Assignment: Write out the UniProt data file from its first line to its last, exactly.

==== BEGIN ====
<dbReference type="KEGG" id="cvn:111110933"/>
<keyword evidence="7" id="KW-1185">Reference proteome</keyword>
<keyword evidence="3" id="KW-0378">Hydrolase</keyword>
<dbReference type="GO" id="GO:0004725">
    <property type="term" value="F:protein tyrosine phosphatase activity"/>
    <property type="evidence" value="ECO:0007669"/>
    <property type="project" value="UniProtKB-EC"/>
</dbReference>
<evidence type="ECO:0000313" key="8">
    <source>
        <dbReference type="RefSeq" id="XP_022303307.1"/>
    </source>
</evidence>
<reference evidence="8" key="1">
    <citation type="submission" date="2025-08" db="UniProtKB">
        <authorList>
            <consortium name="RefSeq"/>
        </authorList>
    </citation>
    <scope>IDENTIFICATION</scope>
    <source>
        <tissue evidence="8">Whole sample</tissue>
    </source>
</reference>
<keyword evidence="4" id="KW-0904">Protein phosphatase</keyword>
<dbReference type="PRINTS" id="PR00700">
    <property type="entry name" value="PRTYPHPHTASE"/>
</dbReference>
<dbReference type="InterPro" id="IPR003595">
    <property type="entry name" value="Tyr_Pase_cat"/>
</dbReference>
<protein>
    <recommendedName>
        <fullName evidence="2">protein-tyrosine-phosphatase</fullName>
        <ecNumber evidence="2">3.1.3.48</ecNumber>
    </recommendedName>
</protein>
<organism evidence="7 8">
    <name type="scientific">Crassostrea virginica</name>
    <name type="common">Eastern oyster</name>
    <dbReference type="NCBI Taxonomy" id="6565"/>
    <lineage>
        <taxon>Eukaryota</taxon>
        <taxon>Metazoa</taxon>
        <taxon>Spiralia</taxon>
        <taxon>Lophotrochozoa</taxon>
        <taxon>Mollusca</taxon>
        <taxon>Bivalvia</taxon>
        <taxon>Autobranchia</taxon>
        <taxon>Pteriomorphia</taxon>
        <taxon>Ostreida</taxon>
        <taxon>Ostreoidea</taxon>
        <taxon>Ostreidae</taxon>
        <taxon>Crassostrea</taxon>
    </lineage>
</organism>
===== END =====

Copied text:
<dbReference type="KEGG" id="cvn:111110933"/>
<keyword evidence="7" id="KW-1185">Reference proteome</keyword>
<keyword evidence="3" id="KW-0378">Hydrolase</keyword>
<dbReference type="GO" id="GO:0004725">
    <property type="term" value="F:protein tyrosine phosphatase activity"/>
    <property type="evidence" value="ECO:0007669"/>
    <property type="project" value="UniProtKB-EC"/>
</dbReference>
<evidence type="ECO:0000313" key="8">
    <source>
        <dbReference type="RefSeq" id="XP_022303307.1"/>
    </source>
</evidence>
<reference evidence="8" key="1">
    <citation type="submission" date="2025-08" db="UniProtKB">
        <authorList>
            <consortium name="RefSeq"/>
        </authorList>
    </citation>
    <scope>IDENTIFICATION</scope>
    <source>
        <tissue evidence="8">Whole sample</tissue>
    </source>
</reference>
<keyword evidence="4" id="KW-0904">Protein phosphatase</keyword>
<dbReference type="PRINTS" id="PR00700">
    <property type="entry name" value="PRTYPHPHTASE"/>
</dbReference>
<dbReference type="InterPro" id="IPR003595">
    <property type="entry name" value="Tyr_Pase_cat"/>
</dbReference>
<protein>
    <recommendedName>
        <fullName evidence="2">protein-tyrosine-phosphatase</fullName>
        <ecNumber evidence="2">3.1.3.48</ecNumber>
    </recommendedName>
</protein>
<organism evidence="7 8">
    <name type="scientific">Crassostrea virginica</name>
    <name type="common">Eastern oyster</name>
    <dbReference type="NCBI Taxonomy" id="6565"/>
    <lineage>
        <taxon>Eukaryota</taxon>
        <taxon>Metazoa</taxon>
        <taxon>Spiralia</taxon>
        <taxon>Lophotrochozoa</taxon>
        <taxon>Mollusca</taxon>
        <taxon>Bivalvia</taxon>
        <taxon>Autobranchia</taxon>
        <taxon>Pteriomorphia</taxon>
        <taxon>Ostreida</taxon>
        <taxon>Ostreoidea</taxon>
        <taxon>Ostreidae</taxon>
        <taxon>Crassostrea</taxon>
    </lineage>
</organism>